Buffering Reads for Better Performance

The java.io.BufferedReader class is a subclass of java.io.Reader that you chain to another Reader class to buffer characters. This allows more efficient reading of characters and lines.

The BufferedReader is also notable for its readLine() method that allows you to read text a line at a time.

Each time you read from an unbuffered Reader, there's a matching read from the underlying input stream. Therefore it's a good idea to wrap a BufferedReader around each Reader whose read() operations are expensive, such as a FileReader. For example,

BufferedReader br = new BufferedReader(new FileReader("37.html"));

There are two constructors, one with a default buffer size of 8192 characters, and one that lets you specify the buffer size:

  public BufferedReader(Reader in, int size)
  public BufferedReader(Reader in)

The one new method in this class is readLine().

 public String readLine() throws IOException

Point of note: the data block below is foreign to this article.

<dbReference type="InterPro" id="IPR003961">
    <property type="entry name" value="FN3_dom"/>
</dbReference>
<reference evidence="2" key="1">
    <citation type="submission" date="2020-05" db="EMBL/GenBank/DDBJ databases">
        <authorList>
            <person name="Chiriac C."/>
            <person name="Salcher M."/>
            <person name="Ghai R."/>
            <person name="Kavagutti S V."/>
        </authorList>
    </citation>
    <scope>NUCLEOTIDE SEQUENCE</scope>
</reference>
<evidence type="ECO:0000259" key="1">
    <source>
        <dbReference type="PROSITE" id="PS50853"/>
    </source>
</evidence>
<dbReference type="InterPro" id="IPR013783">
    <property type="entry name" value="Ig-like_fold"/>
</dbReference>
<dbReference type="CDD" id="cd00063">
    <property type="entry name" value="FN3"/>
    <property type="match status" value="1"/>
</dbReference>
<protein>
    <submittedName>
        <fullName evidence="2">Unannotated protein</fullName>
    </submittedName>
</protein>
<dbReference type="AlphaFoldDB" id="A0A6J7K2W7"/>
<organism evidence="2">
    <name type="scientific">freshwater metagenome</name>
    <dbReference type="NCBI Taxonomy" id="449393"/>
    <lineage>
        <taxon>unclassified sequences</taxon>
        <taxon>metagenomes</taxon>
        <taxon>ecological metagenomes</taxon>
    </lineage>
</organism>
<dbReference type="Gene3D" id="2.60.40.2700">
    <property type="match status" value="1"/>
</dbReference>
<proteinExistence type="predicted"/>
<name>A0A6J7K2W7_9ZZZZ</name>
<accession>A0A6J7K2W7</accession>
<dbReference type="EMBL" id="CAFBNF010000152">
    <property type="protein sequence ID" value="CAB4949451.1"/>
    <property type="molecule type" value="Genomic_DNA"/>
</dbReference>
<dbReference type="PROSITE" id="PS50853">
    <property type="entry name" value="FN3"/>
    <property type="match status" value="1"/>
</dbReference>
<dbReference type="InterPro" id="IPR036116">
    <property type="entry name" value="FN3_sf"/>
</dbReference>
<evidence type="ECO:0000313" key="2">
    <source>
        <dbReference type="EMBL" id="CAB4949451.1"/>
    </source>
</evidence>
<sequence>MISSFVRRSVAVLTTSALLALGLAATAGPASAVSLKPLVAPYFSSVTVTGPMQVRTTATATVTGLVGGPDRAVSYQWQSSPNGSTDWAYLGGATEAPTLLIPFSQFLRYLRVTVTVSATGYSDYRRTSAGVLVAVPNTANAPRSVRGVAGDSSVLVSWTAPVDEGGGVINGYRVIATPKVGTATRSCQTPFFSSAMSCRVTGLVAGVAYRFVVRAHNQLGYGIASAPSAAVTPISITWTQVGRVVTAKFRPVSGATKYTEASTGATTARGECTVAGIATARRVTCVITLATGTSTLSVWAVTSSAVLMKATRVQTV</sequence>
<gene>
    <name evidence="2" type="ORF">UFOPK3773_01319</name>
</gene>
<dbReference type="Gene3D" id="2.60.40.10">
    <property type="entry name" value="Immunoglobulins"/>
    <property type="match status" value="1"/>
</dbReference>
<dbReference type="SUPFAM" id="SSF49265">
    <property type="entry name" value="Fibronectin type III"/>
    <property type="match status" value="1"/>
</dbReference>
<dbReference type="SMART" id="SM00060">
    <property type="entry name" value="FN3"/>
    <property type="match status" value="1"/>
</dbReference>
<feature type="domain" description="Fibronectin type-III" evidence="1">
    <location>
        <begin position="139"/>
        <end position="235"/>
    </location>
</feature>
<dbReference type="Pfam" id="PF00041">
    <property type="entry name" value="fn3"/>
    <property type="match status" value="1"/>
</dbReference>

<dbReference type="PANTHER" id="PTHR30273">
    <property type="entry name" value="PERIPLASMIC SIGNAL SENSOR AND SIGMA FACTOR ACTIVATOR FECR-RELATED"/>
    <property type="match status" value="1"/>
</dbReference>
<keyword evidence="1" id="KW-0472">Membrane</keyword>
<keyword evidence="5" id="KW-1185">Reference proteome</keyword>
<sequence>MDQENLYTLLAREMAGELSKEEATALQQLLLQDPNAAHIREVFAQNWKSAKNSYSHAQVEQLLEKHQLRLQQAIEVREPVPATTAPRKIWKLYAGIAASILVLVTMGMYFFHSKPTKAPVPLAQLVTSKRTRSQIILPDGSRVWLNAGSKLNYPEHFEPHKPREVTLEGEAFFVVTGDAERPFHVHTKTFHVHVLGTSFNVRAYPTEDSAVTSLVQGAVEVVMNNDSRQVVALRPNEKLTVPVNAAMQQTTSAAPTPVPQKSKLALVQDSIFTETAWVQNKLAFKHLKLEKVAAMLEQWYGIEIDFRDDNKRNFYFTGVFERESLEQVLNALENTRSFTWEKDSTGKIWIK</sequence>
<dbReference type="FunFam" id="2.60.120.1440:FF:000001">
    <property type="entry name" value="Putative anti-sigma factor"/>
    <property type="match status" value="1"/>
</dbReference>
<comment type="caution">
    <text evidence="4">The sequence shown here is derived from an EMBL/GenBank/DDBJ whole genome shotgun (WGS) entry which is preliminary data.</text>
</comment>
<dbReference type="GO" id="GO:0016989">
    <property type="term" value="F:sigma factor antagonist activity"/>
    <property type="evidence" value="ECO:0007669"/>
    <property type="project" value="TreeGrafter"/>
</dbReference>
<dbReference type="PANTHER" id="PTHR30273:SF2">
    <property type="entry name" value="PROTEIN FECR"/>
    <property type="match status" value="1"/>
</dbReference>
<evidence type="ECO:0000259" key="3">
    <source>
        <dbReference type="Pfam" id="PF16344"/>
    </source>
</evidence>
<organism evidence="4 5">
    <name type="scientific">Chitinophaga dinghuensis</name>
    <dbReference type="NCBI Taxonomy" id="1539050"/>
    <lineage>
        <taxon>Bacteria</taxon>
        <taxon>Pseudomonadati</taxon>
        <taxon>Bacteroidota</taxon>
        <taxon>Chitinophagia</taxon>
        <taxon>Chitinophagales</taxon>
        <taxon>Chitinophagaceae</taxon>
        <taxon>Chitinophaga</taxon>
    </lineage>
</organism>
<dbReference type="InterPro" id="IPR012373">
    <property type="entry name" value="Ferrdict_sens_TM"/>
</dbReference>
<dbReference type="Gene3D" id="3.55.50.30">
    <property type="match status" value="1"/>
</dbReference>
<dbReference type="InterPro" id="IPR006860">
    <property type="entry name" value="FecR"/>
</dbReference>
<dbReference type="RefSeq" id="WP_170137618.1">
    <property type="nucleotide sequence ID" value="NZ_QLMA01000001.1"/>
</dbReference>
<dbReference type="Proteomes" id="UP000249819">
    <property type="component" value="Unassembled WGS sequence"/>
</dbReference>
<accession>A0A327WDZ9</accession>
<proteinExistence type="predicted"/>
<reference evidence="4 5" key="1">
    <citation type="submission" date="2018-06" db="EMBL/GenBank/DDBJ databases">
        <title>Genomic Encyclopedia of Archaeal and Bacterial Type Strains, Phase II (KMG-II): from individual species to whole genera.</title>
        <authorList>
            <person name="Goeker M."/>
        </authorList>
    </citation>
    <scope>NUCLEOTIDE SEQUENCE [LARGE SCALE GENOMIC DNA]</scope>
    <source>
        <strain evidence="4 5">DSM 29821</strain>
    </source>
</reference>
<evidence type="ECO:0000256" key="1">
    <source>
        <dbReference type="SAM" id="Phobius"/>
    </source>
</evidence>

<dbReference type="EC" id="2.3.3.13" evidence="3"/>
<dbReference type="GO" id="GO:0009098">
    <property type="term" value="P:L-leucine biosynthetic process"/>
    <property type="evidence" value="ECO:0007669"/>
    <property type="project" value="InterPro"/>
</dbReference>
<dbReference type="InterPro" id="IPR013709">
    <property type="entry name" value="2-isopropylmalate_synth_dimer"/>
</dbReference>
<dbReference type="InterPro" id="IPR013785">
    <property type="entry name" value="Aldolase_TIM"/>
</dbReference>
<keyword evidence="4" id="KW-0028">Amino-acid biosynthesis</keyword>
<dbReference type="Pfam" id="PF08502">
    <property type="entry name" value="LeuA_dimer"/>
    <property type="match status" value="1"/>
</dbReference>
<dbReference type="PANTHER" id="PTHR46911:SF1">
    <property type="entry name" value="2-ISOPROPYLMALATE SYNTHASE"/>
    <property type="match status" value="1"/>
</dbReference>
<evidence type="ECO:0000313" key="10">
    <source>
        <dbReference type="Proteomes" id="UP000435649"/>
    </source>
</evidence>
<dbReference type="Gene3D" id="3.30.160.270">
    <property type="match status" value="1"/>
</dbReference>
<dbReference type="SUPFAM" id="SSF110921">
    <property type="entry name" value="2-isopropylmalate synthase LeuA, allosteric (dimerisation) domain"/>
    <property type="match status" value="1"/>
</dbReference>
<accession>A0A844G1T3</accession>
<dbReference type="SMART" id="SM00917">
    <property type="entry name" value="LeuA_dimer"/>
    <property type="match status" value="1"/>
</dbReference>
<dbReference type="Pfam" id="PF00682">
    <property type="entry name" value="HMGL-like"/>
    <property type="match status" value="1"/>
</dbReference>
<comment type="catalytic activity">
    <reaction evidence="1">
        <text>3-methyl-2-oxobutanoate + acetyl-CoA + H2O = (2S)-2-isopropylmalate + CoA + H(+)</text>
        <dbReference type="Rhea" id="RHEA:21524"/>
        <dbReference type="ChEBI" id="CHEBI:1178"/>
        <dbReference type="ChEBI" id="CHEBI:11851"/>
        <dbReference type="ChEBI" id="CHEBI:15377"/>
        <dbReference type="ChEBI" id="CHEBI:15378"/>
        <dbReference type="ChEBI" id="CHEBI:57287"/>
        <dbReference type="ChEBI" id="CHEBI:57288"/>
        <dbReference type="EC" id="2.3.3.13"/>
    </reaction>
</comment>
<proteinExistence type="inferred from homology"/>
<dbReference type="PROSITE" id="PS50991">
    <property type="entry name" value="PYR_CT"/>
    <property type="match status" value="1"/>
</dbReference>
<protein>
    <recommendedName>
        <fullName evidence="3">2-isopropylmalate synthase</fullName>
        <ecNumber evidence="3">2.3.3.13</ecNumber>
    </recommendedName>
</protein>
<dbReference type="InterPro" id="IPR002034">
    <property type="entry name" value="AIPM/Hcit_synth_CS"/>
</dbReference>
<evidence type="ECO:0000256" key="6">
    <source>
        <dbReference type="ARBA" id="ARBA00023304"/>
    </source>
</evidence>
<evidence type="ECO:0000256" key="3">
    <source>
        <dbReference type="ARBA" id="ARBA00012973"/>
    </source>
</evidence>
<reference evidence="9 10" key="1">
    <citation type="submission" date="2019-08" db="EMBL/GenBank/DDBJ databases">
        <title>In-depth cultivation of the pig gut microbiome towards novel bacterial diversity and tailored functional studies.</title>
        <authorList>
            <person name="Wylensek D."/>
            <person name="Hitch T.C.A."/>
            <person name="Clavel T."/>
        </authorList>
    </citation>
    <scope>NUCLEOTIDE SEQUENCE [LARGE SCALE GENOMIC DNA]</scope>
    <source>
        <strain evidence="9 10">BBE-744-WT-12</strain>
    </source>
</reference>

This method returns a String that contains a line of text from a text file. \r, \n, and \r\n are assumed to be line breaks and are not included in the returned String. The following example reads a text file, line by line, and prints it to System.out:

// Implement the Unix cat utility in Java

import java.io.*;

class Cat  {

  public static void main (String args[]) {
    String thisLine;
   //Loop across the arguments
   for (int i=0; i < args.length; i++) {
     //Open the file for reading
     try {
       BufferedReader br = new BufferedReader(new FileReader(args[i]));
       while ((thisLine = br.readLine()) != null) {
       } // end while 
     } // end try
     catch (IOException ex) {
       System.err.println("Error: " + ex.getMessage());
  } // end for
} // end main


BufferedReaders do support marking and resetting, at least up to the length of the buffer.

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Copyright 1997, 2006 Elliotte Rusty Harold
Last Modified August 22, 2006